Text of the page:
I found blacktop eventually.  I started walking ….  After walking for a little while I found a gate, indicating that this wasn’t public access.  I found a bunch of abandoned cars from the 80s.  It was getting creepy.  I kept walking and the blacktop turned into dirt again.  Eventually I saw another blacktop road that went up the hill to what looked like a house.  I thought “great, I’ll call someone at that house.”  I started up the road and noticed “Private property, no trespassing, property of Rocketdyne.”   The road was at a very steep grade and I was getting exhausted.  At one point I looked at my watch and saw that it was about 6:30.  I started to feak out a little bit.  I kept pushing myself.  I got to the top and found the strangest scene since going to creepy backwoods places in Ohio.  What I found were several abandoned cars full of stuff.  There was a giant oil or water storage drum.  I scanned the drum for an emergency phone.  There wasn’t one.  Next I was going to check out this house that I thought I saw.  It was… something… not quite a house, but not quite a shed.  It looked like a home-made oversize storage shed, but it had a little entrance patio and real house doors.  I knocked but nobody was there.  The whole place looked like it had been home for someone who was suddenly and semi-permanently homeless, but had abandoned their home a while ago.  There was a ton of weird stuff laying around on the ground like old power tools, lamps, shovels, tubs, nuts, bolts, etc.  In retrospect I was probably lucky that this guy wasn’t around.  I would probably be dead after the crazy guy on the mountain stabbed me with an old power drill.  … none of his cars were operational (the hoods were open with engine parts strewn about) and I highly doubt he would have had a phone in the “house.”

 In the map below you can see the drum (click on “satellite” view). Point B is the oil drum thing and point A is where I parked my car. (You may have to just click on “view larger map” if the map keeps refusing to embed itself)
View Larger Map

I looked over the side of the hill (the oil drum was at the crest of another part of the mountain) and saw that the houses I saw earlier were to my left. I went down the hill and followed more access roads. I decided to go east back towards the towers. I knew there was a chance I might just end up stuck at the towers again, but I also knew that behind the ridge was basically nothing for a long time, and spending the night back there was worse by spending it by the homeless guy’s oil drum was better if it came to that. I picked correctly though and to my delight I came out onto Mesa Drive.

I stopped at the first house where I saw activity and knocked on the door. A frightened woman came to the door and I asked if I could use the phone. She seemed perplexed and angry at my request (maybe she didn’t speak english very well), but after explaining it twice a man from somewhere behind her shouted “A lot of people get lost in that park!” in a pissed off tone. The woman relented and handed me a phone. I then realized that the only numbers I could remember in the whole world were my parents, my office and my own number. I didn’t want to call my parents and freak them out at what would have been 10pm their time. So, I called the office and hoped that Victor was still there. He wasn’t of course. The woman could tell I was leaving a message. She said “just wait here, five minutes, okay?” She closed the door and I waited. And waited. And waited. After ten minutes I gave up and started walking down Mesa. About a quarter mile down the road I came to another grouping of houses. There was a teenage boy walking around. I talked to him and he said he didn’t have a phone and nobody was home. He advised me to go back down a trail he and his friends use to go to Chatsworth Park. I decided that would be a bad idea. Instead I walked to the first house on the right. Before I even got to the already open door a woman and a giant poodle appeared and said hello.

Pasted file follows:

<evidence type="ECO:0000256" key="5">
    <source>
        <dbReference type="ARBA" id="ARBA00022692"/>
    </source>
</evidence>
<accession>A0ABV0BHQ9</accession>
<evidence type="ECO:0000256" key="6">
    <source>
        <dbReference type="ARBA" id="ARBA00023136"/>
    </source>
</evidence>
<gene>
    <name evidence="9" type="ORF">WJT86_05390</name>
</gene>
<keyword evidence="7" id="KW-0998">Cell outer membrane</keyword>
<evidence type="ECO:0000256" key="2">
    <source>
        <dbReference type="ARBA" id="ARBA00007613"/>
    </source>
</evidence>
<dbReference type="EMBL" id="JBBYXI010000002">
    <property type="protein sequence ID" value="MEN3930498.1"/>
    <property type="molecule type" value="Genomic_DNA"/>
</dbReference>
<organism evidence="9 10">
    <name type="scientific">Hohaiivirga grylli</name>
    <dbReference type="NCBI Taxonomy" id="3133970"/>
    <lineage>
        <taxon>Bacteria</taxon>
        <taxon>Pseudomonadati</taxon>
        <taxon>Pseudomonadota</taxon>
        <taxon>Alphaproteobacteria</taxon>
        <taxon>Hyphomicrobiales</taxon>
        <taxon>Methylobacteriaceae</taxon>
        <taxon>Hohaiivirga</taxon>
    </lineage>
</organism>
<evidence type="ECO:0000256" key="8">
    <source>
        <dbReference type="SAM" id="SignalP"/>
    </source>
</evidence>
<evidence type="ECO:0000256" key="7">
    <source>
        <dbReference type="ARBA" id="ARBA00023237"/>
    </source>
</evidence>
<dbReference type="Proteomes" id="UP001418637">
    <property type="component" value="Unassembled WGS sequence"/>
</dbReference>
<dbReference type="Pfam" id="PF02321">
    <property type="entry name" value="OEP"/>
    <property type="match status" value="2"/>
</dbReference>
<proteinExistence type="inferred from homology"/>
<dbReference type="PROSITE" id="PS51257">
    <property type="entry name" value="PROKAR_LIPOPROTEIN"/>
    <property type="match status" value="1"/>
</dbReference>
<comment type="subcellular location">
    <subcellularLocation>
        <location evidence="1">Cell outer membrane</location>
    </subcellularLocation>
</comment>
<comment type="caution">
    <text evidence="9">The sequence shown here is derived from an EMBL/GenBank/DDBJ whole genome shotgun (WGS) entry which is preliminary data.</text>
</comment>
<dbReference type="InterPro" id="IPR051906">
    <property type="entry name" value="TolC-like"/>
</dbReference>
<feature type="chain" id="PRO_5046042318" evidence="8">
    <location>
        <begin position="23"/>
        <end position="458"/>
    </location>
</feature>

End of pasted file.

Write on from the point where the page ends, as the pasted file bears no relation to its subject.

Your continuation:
She was very friendly and invited me inside, asking me about what had happened to me and offered me a bottle of water. She explained that she’d just moved here from India and didn’t know the area very well, but she’d gladly drive me back to my car. I couldn’t believe my luck, I was safe, and this woman was volunteering to drive me back down.  She told me I was actually in Ventura County, later as we were on the freeway coming back to Chatsworth I noticed a “now entering Los Angeles County” sign.  I had actually hiked out of LA…

On the ride down to Chatsworth she began explaining to me why she’d come back to America after being in India for 25 years. I couldn’t really understand it, but apparently she works for a Christian motivational something or other. She invited me to some sort of “prayer education” meeting. When we got back to the parking lot at Chatsworth Park I told her to wait for me to get my wallet so I could give her some money for her trouble and she refused. Instead she wrote down her name, phone number and website. After further research I found more info about her here.  My car was the only one left and the Garden people had already closed and locked the gate. The parking lot had no fence though, and so I only had to drive over the birm to get out.

I was glad to be alive.  There were a few points in the ordeal when I knew that if I was a weaker person I would have just given up on that mountain and been cougar food.  It also was very fortuitous that Victor and I had gorged ourselves on Persian food.  I used every last calorie in that mountain of rice running up the hill, jumping on rocks and breaking dead trees.  All the trees were dead and covered in ash from the fire a year before.

It wasn’t until I got home that I looked at myself and realized how scraped up I’d gotten.  In addition to the scrapes my body and clothes were covered in smears of black from smashing through all the dead burnt trees.

Here is one section of one leg:

I’d worn my thin OSU workout shorts and shirt, and some tiny socks, so large swaths of my skin was exposed.  I didn’t realize how many little cuts (and some big ones) I’d gotten everywhere.  I guess I must have been pumping a lot of adrenaline to not feel any of that.  The only thing I felt the whole time were the annoying burs that kept getting caught in my shoes.

Don’t try this at home kids.  

A few key mistakes:

At every other park in LA – when you climb to the top, you always find an easier trail back down – because you were never the first one to the top.  In this wilderness I was wrong about that.  I think I actually trespassed onto private land.

Bring water.

Make sure your cell phone is fully charged.  

Remember, it is harder going down than up…


I DID however let two people know where I was before my phone went dead, and always kept my wits about me.